New Year’s Day a Reminder of Need for Action to Prevent Newborn Deaths: UNICEF


Human Wrongs Watch

31 December 2019 (UN News)*The world will welcome more than 392,000 babies on New Year’s Day, according to estimates from the UN Children’s Fund (UNICEF). 

UNICEF/Zehbrauskas | A man cries with laughter as he holds his newborn baby, born a few moments before at Lerdsin Hospital, Bangkok, Thailand.

The agency believes 2020’s first baby will be born in Fiji and that globally, over half of all births on 1 January will take place in eight countries: India, China, Nigeria, Pakistan, Indonesia, the United States of America, the Democratic Republic of the Congo, and Ethiopia.

UNICEF

@UNICEF

A warm cuddle against her mother’s skin can be life-saving for a premature baby.

‘Kangaroo care’, used here at a UNICEF-supported hospital in Côte d’Ivoire, helps regulate breathing and body temperature and encourages bonding between parents and their newborn.

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“The beginning of a new year and a new decade is an opportunity to reflect on our hopes and aspirations not only for our future, but the future of those who will come after us,” said Henrietta Fore, UNICEF Executive Director.

“As the calendar flips each January, we are reminded of all the possibility and potential of each child embarking on her or his life’s journey—if they are just given that chance.”

However, UNICEF reported that in 2018, 2.5 million newborns died before reaching one month old, around a third of them on the first day of life.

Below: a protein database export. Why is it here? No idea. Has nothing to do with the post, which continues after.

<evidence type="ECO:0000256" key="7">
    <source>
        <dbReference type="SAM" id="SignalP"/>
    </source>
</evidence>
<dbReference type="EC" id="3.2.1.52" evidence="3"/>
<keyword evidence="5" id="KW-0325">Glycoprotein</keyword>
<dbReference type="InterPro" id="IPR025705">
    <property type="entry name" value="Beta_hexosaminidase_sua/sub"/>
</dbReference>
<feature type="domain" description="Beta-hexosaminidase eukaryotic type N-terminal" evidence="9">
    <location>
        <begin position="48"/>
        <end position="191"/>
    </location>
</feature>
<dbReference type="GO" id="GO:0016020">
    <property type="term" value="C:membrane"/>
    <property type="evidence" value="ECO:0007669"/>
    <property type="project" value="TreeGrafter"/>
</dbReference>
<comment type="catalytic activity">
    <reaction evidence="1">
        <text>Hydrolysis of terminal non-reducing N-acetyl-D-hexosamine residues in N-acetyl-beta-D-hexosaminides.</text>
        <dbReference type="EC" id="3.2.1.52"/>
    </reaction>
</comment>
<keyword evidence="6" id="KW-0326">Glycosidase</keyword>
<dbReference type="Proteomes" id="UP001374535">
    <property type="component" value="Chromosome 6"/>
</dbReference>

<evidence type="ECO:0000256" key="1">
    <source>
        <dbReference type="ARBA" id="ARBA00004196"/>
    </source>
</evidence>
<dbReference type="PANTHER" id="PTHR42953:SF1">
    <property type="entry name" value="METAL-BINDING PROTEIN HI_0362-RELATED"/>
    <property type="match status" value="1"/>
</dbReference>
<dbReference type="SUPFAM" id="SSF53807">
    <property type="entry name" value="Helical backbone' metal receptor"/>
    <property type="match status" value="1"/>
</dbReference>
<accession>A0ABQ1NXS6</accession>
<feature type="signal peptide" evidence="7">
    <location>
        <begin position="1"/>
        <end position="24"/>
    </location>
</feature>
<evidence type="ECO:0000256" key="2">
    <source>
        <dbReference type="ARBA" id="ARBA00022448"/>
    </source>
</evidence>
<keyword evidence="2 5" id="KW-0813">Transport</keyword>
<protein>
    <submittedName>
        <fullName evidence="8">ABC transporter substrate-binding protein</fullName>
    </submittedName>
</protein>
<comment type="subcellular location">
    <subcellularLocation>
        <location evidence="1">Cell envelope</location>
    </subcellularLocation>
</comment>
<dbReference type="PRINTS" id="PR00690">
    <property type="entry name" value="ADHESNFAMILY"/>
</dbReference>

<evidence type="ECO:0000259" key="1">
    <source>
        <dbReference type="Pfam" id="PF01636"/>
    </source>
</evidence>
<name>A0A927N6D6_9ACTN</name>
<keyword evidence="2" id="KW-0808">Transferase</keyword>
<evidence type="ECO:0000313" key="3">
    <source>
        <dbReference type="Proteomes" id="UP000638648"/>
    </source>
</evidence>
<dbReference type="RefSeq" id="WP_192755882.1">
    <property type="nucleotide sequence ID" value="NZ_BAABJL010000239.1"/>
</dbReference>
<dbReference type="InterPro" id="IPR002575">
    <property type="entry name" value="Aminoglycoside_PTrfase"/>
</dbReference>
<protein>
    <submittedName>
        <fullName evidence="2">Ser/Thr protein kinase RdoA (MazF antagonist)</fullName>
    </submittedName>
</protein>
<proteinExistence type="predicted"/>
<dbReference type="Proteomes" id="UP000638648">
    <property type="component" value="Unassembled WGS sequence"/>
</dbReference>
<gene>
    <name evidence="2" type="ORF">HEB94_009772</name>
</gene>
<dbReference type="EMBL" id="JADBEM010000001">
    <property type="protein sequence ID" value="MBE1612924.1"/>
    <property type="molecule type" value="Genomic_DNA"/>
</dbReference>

Most of these deaths were from preventable causes such as premature birth, complications during delivery and infections like sepsis.

Additionally, more than 2.5 million babies are born dead each year.

UNICEF pointed out that there has been tremendous progress in child survival over the past 30 years.  In that time, the number of children who die before their fifth birthday has been reduced by more than half.

Unfortunately, progress for newborns has been slower.  Babies dying in their first month of life accounted for 47 per cent of all deaths among under-fives in 2018, up from 40 per cent in 1990.

“Too many mothers and newborns are not being cared for by a trained and equipped midwife or nurse, and the results are devastating,” said Ms. Fore.

“We can ensure that millions of babies survive their first day and live into this decade and beyond if every one of them is born into a safe pair of hands.”

UNICEF believes that providing universal health care can help save more newborns.

Through its Every Child Alive campaign, the agency is calling for immediate investment in midwives and other health workers who are equipped with the write medicines and equipment to ensure all mothers and babies are cared for safely.

2020 Human Wrongs Watch

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